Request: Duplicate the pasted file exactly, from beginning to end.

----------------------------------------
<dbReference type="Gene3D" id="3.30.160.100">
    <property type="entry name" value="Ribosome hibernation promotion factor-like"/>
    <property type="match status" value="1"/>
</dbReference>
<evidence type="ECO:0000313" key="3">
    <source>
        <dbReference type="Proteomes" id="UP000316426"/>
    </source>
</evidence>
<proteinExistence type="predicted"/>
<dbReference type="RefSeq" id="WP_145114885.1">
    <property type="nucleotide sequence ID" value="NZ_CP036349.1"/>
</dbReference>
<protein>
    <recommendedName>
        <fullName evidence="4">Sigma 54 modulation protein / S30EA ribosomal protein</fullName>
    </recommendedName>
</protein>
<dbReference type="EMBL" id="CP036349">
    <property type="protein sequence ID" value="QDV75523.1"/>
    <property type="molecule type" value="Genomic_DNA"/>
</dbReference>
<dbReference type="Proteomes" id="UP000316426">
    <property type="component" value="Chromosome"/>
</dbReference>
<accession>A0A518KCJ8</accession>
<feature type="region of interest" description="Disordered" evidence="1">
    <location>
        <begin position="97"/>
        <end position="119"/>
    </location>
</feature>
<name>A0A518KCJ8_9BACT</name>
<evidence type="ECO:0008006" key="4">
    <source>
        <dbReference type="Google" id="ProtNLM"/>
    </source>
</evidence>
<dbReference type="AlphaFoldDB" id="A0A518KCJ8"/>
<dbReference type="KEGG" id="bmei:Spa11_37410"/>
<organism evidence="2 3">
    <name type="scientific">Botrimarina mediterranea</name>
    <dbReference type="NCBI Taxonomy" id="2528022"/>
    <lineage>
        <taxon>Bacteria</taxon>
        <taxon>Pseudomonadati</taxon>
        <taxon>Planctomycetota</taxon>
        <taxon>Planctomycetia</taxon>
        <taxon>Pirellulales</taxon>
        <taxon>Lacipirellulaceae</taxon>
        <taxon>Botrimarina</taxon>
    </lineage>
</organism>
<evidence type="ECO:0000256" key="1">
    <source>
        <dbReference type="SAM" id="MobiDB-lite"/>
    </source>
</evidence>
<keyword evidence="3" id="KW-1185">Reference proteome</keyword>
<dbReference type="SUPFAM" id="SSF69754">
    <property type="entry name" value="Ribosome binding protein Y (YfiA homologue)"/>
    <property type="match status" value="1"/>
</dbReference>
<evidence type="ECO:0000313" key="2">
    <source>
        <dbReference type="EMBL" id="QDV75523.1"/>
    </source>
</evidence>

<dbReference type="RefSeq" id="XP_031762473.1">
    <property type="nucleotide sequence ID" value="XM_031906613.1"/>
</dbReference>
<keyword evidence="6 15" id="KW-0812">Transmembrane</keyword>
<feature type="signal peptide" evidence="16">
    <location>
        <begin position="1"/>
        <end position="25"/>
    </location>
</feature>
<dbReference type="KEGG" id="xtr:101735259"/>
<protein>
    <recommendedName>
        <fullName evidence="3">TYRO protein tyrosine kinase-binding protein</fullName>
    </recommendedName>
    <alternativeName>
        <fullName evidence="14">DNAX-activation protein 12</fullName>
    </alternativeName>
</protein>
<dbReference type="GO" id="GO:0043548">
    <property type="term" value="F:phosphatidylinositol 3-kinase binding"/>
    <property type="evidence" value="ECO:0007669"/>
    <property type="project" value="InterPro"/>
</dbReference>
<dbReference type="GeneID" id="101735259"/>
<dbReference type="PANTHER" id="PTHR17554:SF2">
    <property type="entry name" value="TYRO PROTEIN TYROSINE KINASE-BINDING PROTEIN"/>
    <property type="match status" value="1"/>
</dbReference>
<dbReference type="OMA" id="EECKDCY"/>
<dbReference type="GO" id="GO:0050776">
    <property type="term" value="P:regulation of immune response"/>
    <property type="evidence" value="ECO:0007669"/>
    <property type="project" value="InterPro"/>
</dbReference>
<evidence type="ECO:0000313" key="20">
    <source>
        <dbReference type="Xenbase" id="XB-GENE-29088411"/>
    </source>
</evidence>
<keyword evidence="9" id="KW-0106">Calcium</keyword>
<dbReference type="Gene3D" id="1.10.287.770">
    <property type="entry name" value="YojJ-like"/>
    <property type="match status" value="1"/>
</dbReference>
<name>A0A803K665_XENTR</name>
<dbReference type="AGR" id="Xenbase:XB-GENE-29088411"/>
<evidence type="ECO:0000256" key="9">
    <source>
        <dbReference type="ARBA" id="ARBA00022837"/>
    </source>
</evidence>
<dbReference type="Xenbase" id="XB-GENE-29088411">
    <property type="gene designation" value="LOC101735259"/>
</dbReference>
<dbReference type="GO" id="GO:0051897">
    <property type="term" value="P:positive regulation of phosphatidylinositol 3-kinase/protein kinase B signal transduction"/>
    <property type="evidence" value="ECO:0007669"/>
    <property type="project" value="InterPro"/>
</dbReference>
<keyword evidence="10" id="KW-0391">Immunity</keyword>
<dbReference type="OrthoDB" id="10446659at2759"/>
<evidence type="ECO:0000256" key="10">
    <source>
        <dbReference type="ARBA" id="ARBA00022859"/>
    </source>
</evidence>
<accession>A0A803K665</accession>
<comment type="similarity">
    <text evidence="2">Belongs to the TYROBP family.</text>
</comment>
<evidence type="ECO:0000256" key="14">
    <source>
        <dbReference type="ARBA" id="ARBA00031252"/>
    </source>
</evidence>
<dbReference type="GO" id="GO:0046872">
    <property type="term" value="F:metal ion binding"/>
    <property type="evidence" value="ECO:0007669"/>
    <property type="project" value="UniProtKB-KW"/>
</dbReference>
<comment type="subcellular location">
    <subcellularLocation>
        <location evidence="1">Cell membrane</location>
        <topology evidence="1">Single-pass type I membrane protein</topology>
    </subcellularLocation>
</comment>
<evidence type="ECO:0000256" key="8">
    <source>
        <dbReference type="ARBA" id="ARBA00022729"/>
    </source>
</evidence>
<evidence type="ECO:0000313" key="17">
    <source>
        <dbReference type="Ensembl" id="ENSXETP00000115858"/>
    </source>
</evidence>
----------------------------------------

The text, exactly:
<dbReference type="Gene3D" id="3.30.160.100">
    <property type="entry name" value="Ribosome hibernation promotion factor-like"/>
    <property type="match status" value="1"/>
</dbReference>
<evidence type="ECO:0000313" key="3">
    <source>
        <dbReference type="Proteomes" id="UP000316426"/>
    </source>
</evidence>
<proteinExistence type="predicted"/>
<dbReference type="RefSeq" id="WP_145114885.1">
    <property type="nucleotide sequence ID" value="NZ_CP036349.1"/>
</dbReference>
<protein>
    <recommendedName>
        <fullName evidence="4">Sigma 54 modulation protein / S30EA ribosomal protein</fullName>
    </recommendedName>
</protein>
<dbReference type="EMBL" id="CP036349">
    <property type="protein sequence ID" value="QDV75523.1"/>
    <property type="molecule type" value="Genomic_DNA"/>
</dbReference>
<dbReference type="Proteomes" id="UP000316426">
    <property type="component" value="Chromosome"/>
</dbReference>
<accession>A0A518KCJ8</accession>
<feature type="region of interest" description="Disordered" evidence="1">
    <location>
        <begin position="97"/>
        <end position="119"/>
    </location>
</feature>
<name>A0A518KCJ8_9BACT</name>
<evidence type="ECO:0008006" key="4">
    <source>
        <dbReference type="Google" id="ProtNLM"/>
    </source>
</evidence>
<dbReference type="AlphaFoldDB" id="A0A518KCJ8"/>
<dbReference type="KEGG" id="bmei:Spa11_37410"/>
<organism evidence="2 3">
    <name type="scientific">Botrimarina mediterranea</name>
    <dbReference type="NCBI Taxonomy" id="2528022"/>
    <lineage>
        <taxon>Bacteria</taxon>
        <taxon>Pseudomonadati</taxon>
        <taxon>Planctomycetota</taxon>
        <taxon>Planctomycetia</taxon>
        <taxon>Pirellulales</taxon>
        <taxon>Lacipirellulaceae</taxon>
        <taxon>Botrimarina</taxon>
    </lineage>
</organism>
<evidence type="ECO:0000256" key="1">
    <source>
        <dbReference type="SAM" id="MobiDB-lite"/>
    </source>
</evidence>
<keyword evidence="3" id="KW-1185">Reference proteome</keyword>
<dbReference type="SUPFAM" id="SSF69754">
    <property type="entry name" value="Ribosome binding protein Y (YfiA homologue)"/>
    <property type="match status" value="1"/>
</dbReference>
<evidence type="ECO:0000313" key="2">
    <source>
        <dbReference type="EMBL" id="QDV75523.1"/>
    </source>
</evidence>

<dbReference type="RefSeq" id="XP_031762473.1">
    <property type="nucleotide sequence ID" value="XM_031906613.1"/>
</dbReference>
<keyword evidence="6 15" id="KW-0812">Transmembrane</keyword>
<feature type="signal peptide" evidence="16">
    <location>
        <begin position="1"/>
        <end position="25"/>
    </location>
</feature>
<dbReference type="KEGG" id="xtr:101735259"/>
<protein>
    <recommendedName>
        <fullName evidence="3">TYRO protein tyrosine kinase-binding protein</fullName>
    </recommendedName>
    <alternativeName>
        <fullName evidence="14">DNAX-activation protein 12</fullName>
    </alternativeName>
</protein>
<dbReference type="GO" id="GO:0043548">
    <property type="term" value="F:phosphatidylinositol 3-kinase binding"/>
    <property type="evidence" value="ECO:0007669"/>
    <property type="project" value="InterPro"/>
</dbReference>
<dbReference type="GeneID" id="101735259"/>
<dbReference type="PANTHER" id="PTHR17554:SF2">
    <property type="entry name" value="TYRO PROTEIN TYROSINE KINASE-BINDING PROTEIN"/>
    <property type="match status" value="1"/>
</dbReference>
<dbReference type="OMA" id="EECKDCY"/>
<dbReference type="GO" id="GO:0050776">
    <property type="term" value="P:regulation of immune response"/>
    <property type="evidence" value="ECO:0007669"/>
    <property type="project" value="InterPro"/>
</dbReference>
<evidence type="ECO:0000313" key="20">
    <source>
        <dbReference type="Xenbase" id="XB-GENE-29088411"/>
    </source>
</evidence>
<keyword evidence="9" id="KW-0106">Calcium</keyword>
<dbReference type="Gene3D" id="1.10.287.770">
    <property type="entry name" value="YojJ-like"/>
    <property type="match status" value="1"/>
</dbReference>
<name>A0A803K665_XENTR</name>
<dbReference type="AGR" id="Xenbase:XB-GENE-29088411"/>
<evidence type="ECO:0000256" key="9">
    <source>
        <dbReference type="ARBA" id="ARBA00022837"/>
    </source>
</evidence>
<dbReference type="Xenbase" id="XB-GENE-29088411">
    <property type="gene designation" value="LOC101735259"/>
</dbReference>
<dbReference type="GO" id="GO:0051897">
    <property type="term" value="P:positive regulation of phosphatidylinositol 3-kinase/protein kinase B signal transduction"/>
    <property type="evidence" value="ECO:0007669"/>
    <property type="project" value="InterPro"/>
</dbReference>
<keyword evidence="10" id="KW-0391">Immunity</keyword>
<dbReference type="OrthoDB" id="10446659at2759"/>
<evidence type="ECO:0000256" key="10">
    <source>
        <dbReference type="ARBA" id="ARBA00022859"/>
    </source>
</evidence>
<accession>A0A803K665</accession>
<comment type="similarity">
    <text evidence="2">Belongs to the TYROBP family.</text>
</comment>
<evidence type="ECO:0000256" key="14">
    <source>
        <dbReference type="ARBA" id="ARBA00031252"/>
    </source>
</evidence>
<dbReference type="GO" id="GO:0046872">
    <property type="term" value="F:metal ion binding"/>
    <property type="evidence" value="ECO:0007669"/>
    <property type="project" value="UniProtKB-KW"/>
</dbReference>
<comment type="subcellular location">
    <subcellularLocation>
        <location evidence="1">Cell membrane</location>
        <topology evidence="1">Single-pass type I membrane protein</topology>
    </subcellularLocation>
</comment>
<evidence type="ECO:0000256" key="8">
    <source>
        <dbReference type="ARBA" id="ARBA00022729"/>
    </source>
</evidence>
<evidence type="ECO:0000313" key="17">
    <source>
        <dbReference type="Ensembl" id="ENSXETP00000115858"/>
    </source>
</evidence>